>         software that automates the process employed by the US Patent
>         Office. (And I think the patent system is fast approaching
>         such a reductio ad absurdum; perhaps it's already there).
>
>         OTOH, while as I said I do have a gut "Yeah!" with Jeff's
>         approach, it seems also that the patent problem can be filed
>         under the major problem that the USA is having with corporate
>         control of democracy at the moment. I saw a news clip with Al
>         Gore last night in which he said that essentially US democracy
>         had been 'hacked' by large business. I don't think he's the
>         first to notice this, but his phrasing catches it well for me.
>         So fighting at just the level of the patent arm of the system
>         is fighting against a higher power that has a lot of
>         ammunition. The Occupy movement is essentially fighting the
>         same battle. And to win a war like this, we have to pick
>         fights we can win.
>
>         Yet, finally, things are changing in ways we can't predict,
>         with social media allowing new ways of organizing ourselves.
>         Perhaps all we can do is fall back on some basics: I'd go for
>         'love your neighbour as yourself' and 'the end doesn't justify
>         the means'.
>
>         To me that would mean that if I felt strongly that the patent
>         system needed complete overhaul (or even abolishment), and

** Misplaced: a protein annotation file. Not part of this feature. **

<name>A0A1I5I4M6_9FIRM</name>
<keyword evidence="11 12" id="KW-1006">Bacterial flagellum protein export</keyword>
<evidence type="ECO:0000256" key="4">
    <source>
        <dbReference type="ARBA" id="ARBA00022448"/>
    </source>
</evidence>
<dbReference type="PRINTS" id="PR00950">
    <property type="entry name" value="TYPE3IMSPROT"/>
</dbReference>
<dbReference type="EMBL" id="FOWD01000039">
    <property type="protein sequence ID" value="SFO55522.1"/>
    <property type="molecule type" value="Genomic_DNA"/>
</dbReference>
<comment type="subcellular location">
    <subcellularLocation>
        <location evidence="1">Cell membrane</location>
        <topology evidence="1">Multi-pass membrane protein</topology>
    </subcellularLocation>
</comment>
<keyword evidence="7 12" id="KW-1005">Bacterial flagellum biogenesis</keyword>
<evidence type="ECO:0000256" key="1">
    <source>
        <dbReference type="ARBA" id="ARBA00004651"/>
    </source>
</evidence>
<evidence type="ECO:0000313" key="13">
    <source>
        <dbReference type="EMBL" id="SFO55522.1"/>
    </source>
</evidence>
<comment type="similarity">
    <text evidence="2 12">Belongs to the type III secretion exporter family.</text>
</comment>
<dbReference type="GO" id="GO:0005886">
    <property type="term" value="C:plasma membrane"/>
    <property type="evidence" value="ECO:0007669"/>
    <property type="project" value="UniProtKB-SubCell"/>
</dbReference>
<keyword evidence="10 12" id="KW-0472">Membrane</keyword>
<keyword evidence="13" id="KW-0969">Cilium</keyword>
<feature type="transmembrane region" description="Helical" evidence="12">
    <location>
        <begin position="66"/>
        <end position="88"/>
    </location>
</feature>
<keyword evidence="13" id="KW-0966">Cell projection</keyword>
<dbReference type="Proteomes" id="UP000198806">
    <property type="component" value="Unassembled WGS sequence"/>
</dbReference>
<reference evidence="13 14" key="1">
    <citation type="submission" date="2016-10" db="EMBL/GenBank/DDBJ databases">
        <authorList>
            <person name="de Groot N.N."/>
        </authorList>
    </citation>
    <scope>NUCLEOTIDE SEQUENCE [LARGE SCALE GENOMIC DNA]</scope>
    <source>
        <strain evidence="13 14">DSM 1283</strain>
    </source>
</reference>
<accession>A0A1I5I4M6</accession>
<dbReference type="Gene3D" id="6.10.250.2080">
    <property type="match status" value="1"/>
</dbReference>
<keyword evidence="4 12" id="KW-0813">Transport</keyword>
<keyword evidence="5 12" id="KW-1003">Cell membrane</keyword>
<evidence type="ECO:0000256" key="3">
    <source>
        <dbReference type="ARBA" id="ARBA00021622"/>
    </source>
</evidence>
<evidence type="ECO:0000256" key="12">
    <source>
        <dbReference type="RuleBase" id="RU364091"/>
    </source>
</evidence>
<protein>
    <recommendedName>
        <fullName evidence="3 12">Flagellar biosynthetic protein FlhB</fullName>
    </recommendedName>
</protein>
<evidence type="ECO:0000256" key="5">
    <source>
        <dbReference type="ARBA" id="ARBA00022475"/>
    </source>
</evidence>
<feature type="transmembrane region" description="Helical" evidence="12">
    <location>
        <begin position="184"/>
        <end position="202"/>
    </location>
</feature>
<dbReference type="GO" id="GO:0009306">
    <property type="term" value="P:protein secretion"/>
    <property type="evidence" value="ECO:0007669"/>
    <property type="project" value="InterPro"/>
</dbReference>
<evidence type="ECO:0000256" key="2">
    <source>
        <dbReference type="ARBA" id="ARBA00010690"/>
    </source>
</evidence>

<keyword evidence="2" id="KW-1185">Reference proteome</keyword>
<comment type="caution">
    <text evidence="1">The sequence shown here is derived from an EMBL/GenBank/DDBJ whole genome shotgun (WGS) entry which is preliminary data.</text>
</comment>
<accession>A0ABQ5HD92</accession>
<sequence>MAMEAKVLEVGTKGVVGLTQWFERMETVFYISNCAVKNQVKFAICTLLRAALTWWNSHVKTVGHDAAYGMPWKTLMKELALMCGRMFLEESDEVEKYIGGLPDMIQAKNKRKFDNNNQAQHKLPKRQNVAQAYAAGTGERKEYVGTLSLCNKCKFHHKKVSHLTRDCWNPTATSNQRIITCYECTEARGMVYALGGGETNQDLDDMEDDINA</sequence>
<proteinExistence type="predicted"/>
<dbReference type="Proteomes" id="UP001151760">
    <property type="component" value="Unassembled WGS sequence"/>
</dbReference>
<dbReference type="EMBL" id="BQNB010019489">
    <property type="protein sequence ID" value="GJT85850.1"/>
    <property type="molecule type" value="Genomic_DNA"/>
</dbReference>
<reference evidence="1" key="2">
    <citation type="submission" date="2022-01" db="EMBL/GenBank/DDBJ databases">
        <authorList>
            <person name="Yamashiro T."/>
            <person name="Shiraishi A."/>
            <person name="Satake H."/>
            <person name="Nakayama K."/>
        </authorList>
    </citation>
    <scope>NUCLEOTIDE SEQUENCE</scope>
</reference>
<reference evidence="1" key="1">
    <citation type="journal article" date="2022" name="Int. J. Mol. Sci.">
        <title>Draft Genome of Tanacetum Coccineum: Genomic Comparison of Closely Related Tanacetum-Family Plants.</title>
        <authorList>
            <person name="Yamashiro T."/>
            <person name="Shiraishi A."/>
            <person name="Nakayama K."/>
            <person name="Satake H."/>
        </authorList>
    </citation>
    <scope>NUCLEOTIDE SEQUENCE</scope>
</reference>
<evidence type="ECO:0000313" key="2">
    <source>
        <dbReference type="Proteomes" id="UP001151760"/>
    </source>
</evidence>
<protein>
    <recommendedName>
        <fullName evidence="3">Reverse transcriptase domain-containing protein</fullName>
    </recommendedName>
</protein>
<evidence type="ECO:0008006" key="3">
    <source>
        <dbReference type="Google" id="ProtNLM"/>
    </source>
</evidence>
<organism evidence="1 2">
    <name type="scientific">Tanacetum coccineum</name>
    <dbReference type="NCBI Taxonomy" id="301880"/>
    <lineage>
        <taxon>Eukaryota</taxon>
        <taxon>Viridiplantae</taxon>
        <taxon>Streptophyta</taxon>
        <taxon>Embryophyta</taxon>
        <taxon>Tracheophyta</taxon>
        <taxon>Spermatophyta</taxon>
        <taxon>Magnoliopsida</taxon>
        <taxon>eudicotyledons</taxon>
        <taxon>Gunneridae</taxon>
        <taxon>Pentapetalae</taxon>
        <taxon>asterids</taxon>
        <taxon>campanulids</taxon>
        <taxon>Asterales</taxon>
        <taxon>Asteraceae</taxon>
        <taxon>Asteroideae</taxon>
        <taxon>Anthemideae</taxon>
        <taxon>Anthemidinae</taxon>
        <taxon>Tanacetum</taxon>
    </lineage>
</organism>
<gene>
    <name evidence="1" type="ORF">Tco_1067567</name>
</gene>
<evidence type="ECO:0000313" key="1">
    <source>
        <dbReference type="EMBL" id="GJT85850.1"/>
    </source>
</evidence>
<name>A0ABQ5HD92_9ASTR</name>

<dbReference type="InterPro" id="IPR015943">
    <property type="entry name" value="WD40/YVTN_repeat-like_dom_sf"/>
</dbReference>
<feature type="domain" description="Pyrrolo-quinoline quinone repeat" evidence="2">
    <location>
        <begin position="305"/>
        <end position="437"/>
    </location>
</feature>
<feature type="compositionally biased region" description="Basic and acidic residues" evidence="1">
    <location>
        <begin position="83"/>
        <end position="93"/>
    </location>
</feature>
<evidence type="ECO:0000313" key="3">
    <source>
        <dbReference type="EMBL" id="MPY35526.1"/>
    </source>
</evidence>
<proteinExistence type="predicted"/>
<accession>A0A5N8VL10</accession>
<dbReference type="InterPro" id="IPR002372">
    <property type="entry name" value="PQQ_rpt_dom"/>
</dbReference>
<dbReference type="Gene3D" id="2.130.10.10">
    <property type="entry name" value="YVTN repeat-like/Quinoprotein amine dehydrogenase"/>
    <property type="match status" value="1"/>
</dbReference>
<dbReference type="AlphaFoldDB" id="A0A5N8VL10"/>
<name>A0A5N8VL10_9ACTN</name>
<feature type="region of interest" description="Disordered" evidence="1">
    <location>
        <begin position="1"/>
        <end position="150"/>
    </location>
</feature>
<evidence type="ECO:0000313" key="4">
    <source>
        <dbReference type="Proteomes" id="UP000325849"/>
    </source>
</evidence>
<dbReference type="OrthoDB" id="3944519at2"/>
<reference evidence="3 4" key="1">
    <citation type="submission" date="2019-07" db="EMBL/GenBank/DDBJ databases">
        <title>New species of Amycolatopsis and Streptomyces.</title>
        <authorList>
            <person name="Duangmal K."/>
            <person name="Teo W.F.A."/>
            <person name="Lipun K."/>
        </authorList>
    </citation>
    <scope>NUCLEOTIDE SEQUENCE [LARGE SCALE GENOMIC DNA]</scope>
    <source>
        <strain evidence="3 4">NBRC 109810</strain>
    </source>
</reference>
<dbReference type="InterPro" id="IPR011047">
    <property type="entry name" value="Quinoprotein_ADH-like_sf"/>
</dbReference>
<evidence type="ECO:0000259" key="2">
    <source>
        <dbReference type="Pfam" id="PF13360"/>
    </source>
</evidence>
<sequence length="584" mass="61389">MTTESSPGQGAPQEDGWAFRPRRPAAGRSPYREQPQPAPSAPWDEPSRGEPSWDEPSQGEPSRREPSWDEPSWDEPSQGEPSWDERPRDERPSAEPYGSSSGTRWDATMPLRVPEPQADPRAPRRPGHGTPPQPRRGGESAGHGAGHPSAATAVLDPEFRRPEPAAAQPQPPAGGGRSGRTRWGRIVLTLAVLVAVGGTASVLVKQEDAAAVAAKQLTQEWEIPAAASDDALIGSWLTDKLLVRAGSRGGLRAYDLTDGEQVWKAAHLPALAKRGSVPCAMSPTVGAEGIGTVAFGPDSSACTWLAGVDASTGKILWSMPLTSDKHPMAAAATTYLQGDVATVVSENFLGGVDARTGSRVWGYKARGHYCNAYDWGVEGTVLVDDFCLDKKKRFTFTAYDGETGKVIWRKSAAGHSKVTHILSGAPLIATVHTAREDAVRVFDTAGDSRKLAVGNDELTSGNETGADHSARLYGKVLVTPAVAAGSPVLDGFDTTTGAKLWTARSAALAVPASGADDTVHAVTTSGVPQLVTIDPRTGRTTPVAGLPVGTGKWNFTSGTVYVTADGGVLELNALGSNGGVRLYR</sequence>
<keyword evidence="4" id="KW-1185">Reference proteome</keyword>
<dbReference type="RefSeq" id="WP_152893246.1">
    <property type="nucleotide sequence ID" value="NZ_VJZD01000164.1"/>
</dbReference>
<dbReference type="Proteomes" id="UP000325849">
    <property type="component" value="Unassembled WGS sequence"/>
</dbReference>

>         this is a mailing list developing patent-free, open-source
>         technology, then discussing all patents that might be
>         infringed by the technology would seem like a thing to be
>         encouraged, rather than avoided.
>
>         Needing to pretend publicly to not know about something that
>         you in fact need to discuss to do your work seems unhealthy to
>         me; and perhaps is unworkable anyway in a supposedly public
>         mailing list.
>
>
>     +1
>
>     Use the power of the Web to simplify the discovery of "prior art" :-)
>
>
>     Kingsley
>
>
>
>         Steven Rowat
>
>
>             We /should/ be posting this stuff to email groups such as
>             this - and
>             to make as recordable as possible its impacts.  Not
>             because we think
>             we can work around it, /not/ because it's unenforcable (in
>             any patent
>             case there is a probability that it may be enforced) but
>             because
>             hiding from problems [ie in this case, Apple] only allows
>             them to
>             perpetuate and grow, and implicitly grants them
>             legitimacy.  The
>             businesses that are going to fail to participate due to
>             this issue
>             will have an additional datapoint of organized groups [in
>             this case, a
>             high profile one] which have been undermined by this
>             problem, and
>             hence, more visible evidence that the problem needs
>             solving at its core.
>
>             Jeff Cliff
>
>
>             On 31 January 2013 14:12, Manu Sporny
>             <msporny@digitalbazaar.com <mailto:msporny@digitalbazaar.com>
>             <mailto:msporny@digitalbazaar.com
>             <mailto:msporny@digitalbazaar.com>>> wrote:
>
>                 On 01/31/2013 02:22 PM, Kumar McMillan wrote:
>                  >>
>             http://techcrunch.com/2013/01/31/apple-patents-crowdsourced-peer-to-peer-mobile-banking-that-could-use-itunes-to-provide-cash-on-demand/
>                  >> Can you believe this?
>                  >
>                  > As sad and depressing as this sounds, you shouldn't
>             ever post
>                 patent
>                  >  announcements to an email list that might be